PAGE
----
Good beer… good health!
Science is in no doubt about this: to drink beer, with the necessary moderation of course, is a good idea for keeping healthy. Like wine, beer has pretty positive effects at various levels, so… Let’s drink to our health!
>Sleep: It has been known for many years that hops have sedative properties. The lupuline they contain is thought to have a calming, antidepressant and antistress effect. Hops and beer were already used in the Middle Ages to improve mood. It was even recommended to use pillows filled with hops to fight against sleeping problems.
>The heart: The ethanol that beer, and all other alcoholic beverages, contains is thought to reduce “bad” cholesterol but not “good” cholesterol, thereby reducing the risk of cardiovascular disease and heart attacks, when the drink is consumed regularly and in moderation (maximum three glasses a day). This effect has been confirmed by a study carried out in the Czech Republic and published in 2000 in a British medical journal. But beware: the study also showed that these protective effects were not evident in individuals who drank to excess who, on the contrary, could suffer from negative effects.
>Bones: Beer is rich in silicon, a substance that promotes the development of bone tissue and that is thought to prevent certain diseases such as osteoporosis. It also contains phytoestrogens (plant hormones), which might have the same effect. Two Californian studies published in 2009 support these hypotheses.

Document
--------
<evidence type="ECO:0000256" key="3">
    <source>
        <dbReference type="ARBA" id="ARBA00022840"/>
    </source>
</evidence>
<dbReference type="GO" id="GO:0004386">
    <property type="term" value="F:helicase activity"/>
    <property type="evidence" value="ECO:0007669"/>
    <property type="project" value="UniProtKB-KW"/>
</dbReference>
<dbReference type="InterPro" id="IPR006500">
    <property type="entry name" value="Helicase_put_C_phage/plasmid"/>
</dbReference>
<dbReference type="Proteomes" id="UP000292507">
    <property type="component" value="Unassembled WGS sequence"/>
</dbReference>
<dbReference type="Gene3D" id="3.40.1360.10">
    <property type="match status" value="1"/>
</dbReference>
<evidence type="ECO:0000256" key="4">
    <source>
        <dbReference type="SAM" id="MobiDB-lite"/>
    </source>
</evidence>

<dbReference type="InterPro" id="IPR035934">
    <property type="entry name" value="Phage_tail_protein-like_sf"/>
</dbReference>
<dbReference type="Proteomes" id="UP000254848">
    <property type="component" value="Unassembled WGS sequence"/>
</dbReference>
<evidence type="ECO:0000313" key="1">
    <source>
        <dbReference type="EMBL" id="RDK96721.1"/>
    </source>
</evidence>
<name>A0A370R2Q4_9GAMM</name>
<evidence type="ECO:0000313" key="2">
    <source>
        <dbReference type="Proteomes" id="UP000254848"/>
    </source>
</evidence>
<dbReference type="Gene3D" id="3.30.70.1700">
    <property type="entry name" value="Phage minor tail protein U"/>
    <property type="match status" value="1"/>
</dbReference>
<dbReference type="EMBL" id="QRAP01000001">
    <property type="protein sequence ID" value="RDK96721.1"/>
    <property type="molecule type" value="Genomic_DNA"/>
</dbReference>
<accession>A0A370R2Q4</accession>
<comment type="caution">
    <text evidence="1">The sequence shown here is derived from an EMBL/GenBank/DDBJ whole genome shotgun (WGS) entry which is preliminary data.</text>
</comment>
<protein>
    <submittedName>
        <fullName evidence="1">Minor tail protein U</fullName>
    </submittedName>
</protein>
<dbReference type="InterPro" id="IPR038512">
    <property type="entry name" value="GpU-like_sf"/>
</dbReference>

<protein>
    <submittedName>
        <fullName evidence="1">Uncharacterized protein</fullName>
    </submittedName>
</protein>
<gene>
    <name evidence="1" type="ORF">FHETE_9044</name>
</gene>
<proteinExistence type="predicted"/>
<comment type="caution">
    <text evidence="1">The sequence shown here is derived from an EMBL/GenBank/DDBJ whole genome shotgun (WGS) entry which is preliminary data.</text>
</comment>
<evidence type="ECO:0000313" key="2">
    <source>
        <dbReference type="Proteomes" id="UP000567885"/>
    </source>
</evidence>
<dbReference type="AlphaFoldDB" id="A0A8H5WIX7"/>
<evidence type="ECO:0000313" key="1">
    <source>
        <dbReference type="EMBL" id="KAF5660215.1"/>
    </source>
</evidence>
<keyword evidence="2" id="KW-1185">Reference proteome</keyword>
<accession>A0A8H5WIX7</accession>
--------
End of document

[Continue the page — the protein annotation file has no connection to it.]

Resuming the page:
>The diuretic effect: Beer drinkers are well acquainted with this effect, although the reasons for this phenomenon are still a matter for debate. Some say that the hop resins stimulate kidney function and facilitate the excretion of excess water, toxins and waste from the body. Furthermore, beer is 90% water itself, which accentuates its diuretic effect. Finally, it seems that beer, like all alcoholic beverages, reduces the production of vasopressin (or ADH), which is an antidiuretic hormone that reduces the excretion of water. Which is why it doesn’t take long for people to feel the need to relieve themselves…
>Weight: Contrary to the image of the beer drinker with the spare tyre, it is thought that beer is not actually fattening. Of all alcoholic beverages, it is one of the lowest in calories. Beer also helps us to feel satiated. Unfortunately, this doesn’t prevent some beer drinkers from nibbling fatty foods (like cheese or peanuts) while having a pint. And this is where some people get their large waistlines from. If you drink while you eat, the body gets rid of the alcohol first, which delays by several hours the combustion of fatty acids and promotes the formation of fatty deposits. QED!
Whatever the case, alcohol must be consumed wisely, without excess or abuse, and taking into account the drinker’s gender, weight and tolerance. And drinking must of course never be paired with driving or with any other activity that might be affected by alcohol.